September 18, 2006
Ardana announced positive preliminary results from a phase II trial of its testosterone cream for the treatment of male hypogonadism. This trial enrolled 16 men who were divided into 2 groups of 8 and randomized to receive a single daily application of testosterone cream at a dose of either 2.25g or 4.5g for 28 days. Testosterone concentrations were measured for 24 hours on the last day of the study, day 28. Preliminary efficacy analysis showed that 80% of the subjects on the lower dose treatment had testosterone levels with an average concentration of 4.74 ng/ml, well within the normal range of 3-10 ng/ml. This data indicates that only a small number of subjects would need the higher dose concentration of the cream to restore testosterone levels to the normal range. Additional phase I and II trials are ongoing and a phase III trial is being planned.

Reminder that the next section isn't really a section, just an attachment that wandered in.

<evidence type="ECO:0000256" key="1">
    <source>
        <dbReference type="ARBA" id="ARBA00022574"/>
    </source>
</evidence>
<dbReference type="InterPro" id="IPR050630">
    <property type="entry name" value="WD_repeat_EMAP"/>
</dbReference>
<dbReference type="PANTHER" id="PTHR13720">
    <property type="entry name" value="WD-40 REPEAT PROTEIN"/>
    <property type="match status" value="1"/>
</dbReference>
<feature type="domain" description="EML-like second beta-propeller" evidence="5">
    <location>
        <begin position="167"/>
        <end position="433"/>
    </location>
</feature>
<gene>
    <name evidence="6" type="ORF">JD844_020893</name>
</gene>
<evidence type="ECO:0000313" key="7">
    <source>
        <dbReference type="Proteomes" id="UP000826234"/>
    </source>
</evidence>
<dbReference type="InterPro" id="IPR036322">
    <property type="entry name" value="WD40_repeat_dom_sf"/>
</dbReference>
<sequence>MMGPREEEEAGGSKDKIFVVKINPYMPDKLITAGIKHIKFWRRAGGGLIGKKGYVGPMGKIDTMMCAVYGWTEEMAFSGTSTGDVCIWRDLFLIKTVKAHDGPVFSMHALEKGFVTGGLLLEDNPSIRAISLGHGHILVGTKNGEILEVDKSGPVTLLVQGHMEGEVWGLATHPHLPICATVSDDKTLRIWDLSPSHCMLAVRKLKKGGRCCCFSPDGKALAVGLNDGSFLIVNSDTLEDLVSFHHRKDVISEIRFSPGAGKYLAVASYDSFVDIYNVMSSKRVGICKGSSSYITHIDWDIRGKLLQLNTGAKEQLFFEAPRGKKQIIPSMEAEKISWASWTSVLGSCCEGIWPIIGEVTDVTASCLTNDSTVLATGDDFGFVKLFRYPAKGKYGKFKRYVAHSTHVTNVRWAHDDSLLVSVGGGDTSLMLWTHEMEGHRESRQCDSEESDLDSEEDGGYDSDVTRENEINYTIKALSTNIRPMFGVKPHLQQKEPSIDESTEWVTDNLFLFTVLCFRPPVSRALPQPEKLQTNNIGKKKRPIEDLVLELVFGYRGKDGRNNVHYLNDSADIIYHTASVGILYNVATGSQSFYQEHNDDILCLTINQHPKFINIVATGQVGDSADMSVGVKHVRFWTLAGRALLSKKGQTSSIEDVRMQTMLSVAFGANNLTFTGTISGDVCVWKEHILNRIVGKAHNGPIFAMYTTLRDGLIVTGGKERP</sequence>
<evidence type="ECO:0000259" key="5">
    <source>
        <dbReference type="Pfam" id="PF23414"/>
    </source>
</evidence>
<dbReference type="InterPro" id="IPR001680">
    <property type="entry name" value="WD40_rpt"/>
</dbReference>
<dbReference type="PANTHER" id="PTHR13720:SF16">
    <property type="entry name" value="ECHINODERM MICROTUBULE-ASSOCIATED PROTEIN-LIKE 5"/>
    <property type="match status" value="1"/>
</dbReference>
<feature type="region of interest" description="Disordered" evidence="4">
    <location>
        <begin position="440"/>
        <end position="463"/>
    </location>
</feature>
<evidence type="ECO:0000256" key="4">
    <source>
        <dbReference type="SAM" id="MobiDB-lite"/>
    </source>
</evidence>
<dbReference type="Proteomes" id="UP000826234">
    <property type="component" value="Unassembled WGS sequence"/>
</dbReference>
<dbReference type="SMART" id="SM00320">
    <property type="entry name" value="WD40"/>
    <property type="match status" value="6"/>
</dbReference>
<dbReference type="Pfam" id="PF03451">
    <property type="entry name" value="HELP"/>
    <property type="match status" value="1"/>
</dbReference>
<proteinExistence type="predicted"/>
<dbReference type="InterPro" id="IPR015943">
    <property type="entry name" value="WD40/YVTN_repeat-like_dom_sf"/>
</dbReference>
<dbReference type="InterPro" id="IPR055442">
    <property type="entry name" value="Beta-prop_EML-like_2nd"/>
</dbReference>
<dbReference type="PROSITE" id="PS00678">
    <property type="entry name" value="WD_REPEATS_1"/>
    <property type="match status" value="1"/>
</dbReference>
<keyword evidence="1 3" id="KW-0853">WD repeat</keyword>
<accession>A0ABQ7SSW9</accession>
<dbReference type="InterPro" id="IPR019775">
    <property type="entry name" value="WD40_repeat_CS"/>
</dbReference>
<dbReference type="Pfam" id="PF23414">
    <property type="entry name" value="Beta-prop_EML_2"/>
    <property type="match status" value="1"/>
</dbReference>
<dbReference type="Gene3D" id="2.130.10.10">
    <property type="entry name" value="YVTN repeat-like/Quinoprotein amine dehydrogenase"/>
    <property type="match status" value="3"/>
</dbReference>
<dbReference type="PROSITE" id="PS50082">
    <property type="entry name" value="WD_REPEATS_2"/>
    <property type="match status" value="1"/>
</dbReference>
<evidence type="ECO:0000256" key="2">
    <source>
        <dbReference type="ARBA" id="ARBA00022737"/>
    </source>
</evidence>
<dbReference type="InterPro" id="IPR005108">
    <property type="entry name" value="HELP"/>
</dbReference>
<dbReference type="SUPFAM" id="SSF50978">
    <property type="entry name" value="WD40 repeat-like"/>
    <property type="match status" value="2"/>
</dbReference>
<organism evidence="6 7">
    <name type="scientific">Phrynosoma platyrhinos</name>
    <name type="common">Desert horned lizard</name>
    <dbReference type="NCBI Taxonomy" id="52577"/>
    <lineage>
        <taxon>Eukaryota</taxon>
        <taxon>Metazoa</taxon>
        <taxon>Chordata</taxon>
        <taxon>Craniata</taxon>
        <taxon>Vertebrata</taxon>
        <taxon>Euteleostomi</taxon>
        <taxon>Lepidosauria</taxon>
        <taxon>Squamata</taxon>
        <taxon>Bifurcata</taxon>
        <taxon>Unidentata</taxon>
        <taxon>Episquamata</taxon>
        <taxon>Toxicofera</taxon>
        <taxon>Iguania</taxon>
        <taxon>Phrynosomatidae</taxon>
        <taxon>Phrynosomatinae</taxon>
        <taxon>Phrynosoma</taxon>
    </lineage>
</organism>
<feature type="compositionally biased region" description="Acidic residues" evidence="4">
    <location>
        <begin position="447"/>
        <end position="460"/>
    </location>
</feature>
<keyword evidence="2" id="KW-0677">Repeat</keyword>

October 3, 2005
Altus Pharmaceuticals issued positive results of a phase I trial of their long-acting crystalline formulation of human growth hormone (HGH) ALTU-238, for the treatment of HGH deficiency, at the 7th joint meeting of the European Society for Paediatric Endocrinology and the Lawson Wilkins Pediatric Endocrine Society in Lyon, France. Trial data yielded pharmacokinetic and pharmacodynamic data supportive of once-weekly subcutaneous dosing, and a single-dose of the drug produced sustained serum IGF-1 levels comparable to 7 daily injections of an approved HGH formulation. This open-label study enrolled healthy adults, who received a single subcutaneous injection of the drug.
August 8, 2005